Differential diagnosis

Appendicitis, ectopic pregnancy, septic abortion, hemorrhagic or ruptured ovarian cysts or tumors, twisted ovarian cyst, degeneration of a myoma, and acute enteritis must be considered. Pelvic inflammatory disease is more likely to occur when there is a history of pelvic inflammatory disease, recent sexual contact, recent onset of menses, or an IUD in place or if the partner has a sexually transmitted disease.

Acute pelvic inflammatory disease is highly unlikely when recent intercourse has not taken place or an IUD is not being used. A sensitive serum pregnancy test should be obtained to rule out ectopic pregnancy. Culdocentesis will differentiate hemoperitoneum (ruptured ectopic pregnancy or hemorrhagic cyst) from pelvic sepsis (salpingitis, ruptured pelvic abscess, or ruptured appendix).

Pelvic and vaginal ultrasounds are helpful in the differential diagnosis of ectopic pregnancy of over six weeks. Laparoscopy is often utilized to diagnose pelvic inflammatory disease, and it is imperative if the diagnosis is not certain or if the patient has not responded to antibiotic therapy after 48 hours.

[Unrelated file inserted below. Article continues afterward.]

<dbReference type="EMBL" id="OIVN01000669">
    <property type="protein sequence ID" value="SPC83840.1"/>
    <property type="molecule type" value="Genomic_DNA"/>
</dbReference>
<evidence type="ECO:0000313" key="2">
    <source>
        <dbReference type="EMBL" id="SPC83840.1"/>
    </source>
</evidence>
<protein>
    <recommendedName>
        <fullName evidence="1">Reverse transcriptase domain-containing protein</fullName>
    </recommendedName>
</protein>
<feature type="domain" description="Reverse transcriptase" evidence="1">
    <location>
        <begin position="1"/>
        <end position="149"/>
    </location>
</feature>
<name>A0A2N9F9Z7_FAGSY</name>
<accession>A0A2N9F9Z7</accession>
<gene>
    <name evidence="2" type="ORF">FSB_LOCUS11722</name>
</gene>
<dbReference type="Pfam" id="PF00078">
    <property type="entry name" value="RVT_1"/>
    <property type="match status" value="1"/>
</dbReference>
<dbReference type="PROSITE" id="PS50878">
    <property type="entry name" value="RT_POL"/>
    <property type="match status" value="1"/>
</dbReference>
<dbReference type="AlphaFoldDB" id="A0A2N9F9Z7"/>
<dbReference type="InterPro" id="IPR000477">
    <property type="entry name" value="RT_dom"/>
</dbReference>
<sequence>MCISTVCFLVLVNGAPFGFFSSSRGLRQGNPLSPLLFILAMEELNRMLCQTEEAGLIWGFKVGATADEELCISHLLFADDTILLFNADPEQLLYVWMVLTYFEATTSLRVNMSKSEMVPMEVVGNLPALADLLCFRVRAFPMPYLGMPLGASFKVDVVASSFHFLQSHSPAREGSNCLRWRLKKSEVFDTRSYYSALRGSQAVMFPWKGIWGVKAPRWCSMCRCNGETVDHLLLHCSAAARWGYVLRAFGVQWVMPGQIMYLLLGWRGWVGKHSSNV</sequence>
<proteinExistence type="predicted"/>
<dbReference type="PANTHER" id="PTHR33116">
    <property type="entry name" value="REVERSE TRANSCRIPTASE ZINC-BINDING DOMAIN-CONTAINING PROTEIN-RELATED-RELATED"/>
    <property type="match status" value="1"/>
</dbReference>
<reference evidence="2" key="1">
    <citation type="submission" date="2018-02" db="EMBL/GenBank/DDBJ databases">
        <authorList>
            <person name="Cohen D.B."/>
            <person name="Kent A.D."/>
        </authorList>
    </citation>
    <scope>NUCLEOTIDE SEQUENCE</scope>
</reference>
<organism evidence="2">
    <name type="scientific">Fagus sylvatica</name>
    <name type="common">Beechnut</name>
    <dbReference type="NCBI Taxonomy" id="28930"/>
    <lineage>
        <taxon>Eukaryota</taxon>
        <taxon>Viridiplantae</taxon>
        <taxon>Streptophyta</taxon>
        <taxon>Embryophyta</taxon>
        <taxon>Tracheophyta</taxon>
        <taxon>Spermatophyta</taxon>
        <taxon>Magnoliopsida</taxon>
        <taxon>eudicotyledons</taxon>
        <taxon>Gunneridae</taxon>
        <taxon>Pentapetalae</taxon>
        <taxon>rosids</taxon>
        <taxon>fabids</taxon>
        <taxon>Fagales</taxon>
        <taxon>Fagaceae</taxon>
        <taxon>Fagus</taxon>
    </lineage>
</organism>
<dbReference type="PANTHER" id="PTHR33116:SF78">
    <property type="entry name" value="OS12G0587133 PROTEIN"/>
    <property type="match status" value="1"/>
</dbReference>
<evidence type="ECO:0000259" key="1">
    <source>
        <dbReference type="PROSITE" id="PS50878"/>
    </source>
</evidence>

No single test has adequate sensitivity and specificity to diagnose pelvic inflammatory disease. A large mulitsite U.S. study found that cervical motion tenderness as a minimum clinical criterion increases the sensitivity of the CDC diagnostic criteria from 83% to 95%. However, even the modified 2002 CDC criteria does not identify women with subclinical disease.[4]